The longer I am pregnant, the more immediate my food needs become.
If you have been reading this site for awhile, you know that I love playing with new flavors, tasting new foods, throwing ingredients together and inventing something that I have never made before. For the first year after I lived gluten-free, innovation was my constant watchword.
But after awhile, you slow down. And especially now, when my belly protrudes before me and strangers smile on the street, I just want to eat.
As I write, I can hear the roast chicken with lemon sizzling in the oven, the smell of the browning skin wafting toward me. Before I leave the house to pick up the Chef at the end of the night to celebrate (a four-day weekend begins this evening!), I’ll throw some jasmine rice, a little lemongrass, kosher salt, and butter into the rice cooker. Roast chicken and rice is what we’re having for dinner. And in bed, at nearly midnight, I know this food will taste damned good.
Of course, each day I still want something different, as simple as it might be. A handful of pistachios, some Pyrenees goat cheese with green peppercorns, pickled sea beans, five strawberries dipped in vanilla sugar — each of these has been a snack this week. I want to give Little Bean as much variety as I can. (Did you know that little ones can start tasting the food that mothers eat in the seventh month? The amniotic fluid changes its flavor according to what I eat. Now there’s a lovely responsibility — giving Little Bean the start of a palate with the mouthfuls I choose.) I certainly haven’t fallen into a rut.
However, the other day, a deep, old craving came over me. I needed an egg salad sandwich.
The summer I turned sixteen, I literally ate an egg salad sandwich for lunch every day. You may think I’m exaggerating, and perhaps I am. There might have been a tuna fish sandwich once in a while. But I remember a wooden table in a cool house — the only respite from the pounding heat outside — with a plate. A white-bread sandwich plump with thick-cut egg salad and a mound of wine-dark bing cherries. Alongside it, a glass of cold white milk. Between swimming sessions and time in my room reading books, this egg salad sandwich was the still point of my day. And each day, I anticipated the taste, with great elation.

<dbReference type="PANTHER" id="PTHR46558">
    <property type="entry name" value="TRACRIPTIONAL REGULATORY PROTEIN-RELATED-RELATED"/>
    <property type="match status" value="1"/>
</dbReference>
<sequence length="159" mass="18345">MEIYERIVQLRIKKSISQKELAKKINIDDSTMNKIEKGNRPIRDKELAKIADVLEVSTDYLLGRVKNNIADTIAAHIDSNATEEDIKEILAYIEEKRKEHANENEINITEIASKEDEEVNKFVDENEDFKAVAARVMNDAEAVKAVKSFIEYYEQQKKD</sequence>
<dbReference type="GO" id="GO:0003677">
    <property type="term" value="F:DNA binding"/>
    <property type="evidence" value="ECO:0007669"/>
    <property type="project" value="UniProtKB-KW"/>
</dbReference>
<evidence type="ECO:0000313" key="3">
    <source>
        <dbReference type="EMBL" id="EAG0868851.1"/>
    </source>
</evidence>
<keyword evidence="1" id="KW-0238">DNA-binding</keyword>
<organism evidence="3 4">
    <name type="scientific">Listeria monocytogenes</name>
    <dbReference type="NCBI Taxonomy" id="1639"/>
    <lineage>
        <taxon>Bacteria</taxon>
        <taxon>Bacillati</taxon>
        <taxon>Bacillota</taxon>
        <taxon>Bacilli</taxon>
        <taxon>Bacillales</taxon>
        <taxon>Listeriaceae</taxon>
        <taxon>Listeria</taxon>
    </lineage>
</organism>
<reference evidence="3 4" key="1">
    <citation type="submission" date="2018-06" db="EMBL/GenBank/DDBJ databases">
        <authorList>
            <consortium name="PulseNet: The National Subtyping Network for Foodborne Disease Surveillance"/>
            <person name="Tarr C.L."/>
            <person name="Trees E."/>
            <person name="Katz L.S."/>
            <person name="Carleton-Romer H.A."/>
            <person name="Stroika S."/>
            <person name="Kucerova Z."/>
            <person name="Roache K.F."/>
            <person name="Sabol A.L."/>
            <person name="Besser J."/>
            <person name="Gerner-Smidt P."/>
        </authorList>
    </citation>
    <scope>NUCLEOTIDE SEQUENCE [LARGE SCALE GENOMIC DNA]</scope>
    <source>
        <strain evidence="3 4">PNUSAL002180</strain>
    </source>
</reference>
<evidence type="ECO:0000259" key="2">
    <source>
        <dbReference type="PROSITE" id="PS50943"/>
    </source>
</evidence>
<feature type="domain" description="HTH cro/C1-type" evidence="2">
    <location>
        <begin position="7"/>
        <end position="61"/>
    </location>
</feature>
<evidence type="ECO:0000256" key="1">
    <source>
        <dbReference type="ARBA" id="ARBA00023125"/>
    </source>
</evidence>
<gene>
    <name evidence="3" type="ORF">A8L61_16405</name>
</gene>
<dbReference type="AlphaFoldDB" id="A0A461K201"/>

I’m not sure where that single-minded fixation came from. As we were sharing one of these sandwiches the other day, I asked the Chef, “Why are these so good?”
“Eggs,” he said, after a bite. “Eggs are good.”
That’s certainly true. And I do seem to remember that my brother, that summer, ate a lot of fried eggs and navel oranges. Eggs really are good.
But it had to be more than that. I think it came from Lisa Loopner.
You must remember Lisa Loopner. If you are anywhere near my age, you’ll remember Gilda Radner dressed in a blue cardigan sweater, glasses perpetually falling down her nose, and a big wad of hair gathered into a lospided ponytail on the top of her head. She adored Marvin Hamlisch, and often in those sketches in Saturday Night Live, she played “Heart and Soul” with such physical gusto that I worried she would fall off the piano bench. Oh Gilda Radner, you were my hero then, and you still are. So damned funny, and smart. Unafraid to be an assertive creative woman in a boy’s world. She, along with Lucille Ball, formed some deep part of me. They are still forming me.
But best of all was the relationship she had with Todd diLamuca, the erstwhile boyfriend who sat on her couch and teased her, the only physical affection between them the noogies he would spring on her. That image — the two of them awkwardly laughing and snorting, he never kissing her but twisting his fingers into the top of her head — was pretty much my vision of what my love life would be, back then. I was only eleven when those heyday years of the show appeared, so I didn’t know about the backstage shenanigans or the amount of drugs those actors had to have taken to stay awake through it all. Simply, I just watched those two nerdy characters fumble around each other, some real affection shining through, and no hope of ever growing up to be hip. And the reaching-puberty me, with the Albert Brooks hair and the thick glasses, thought, “Well, that’s going to be me. Maybe at least I’ll find my Todd.”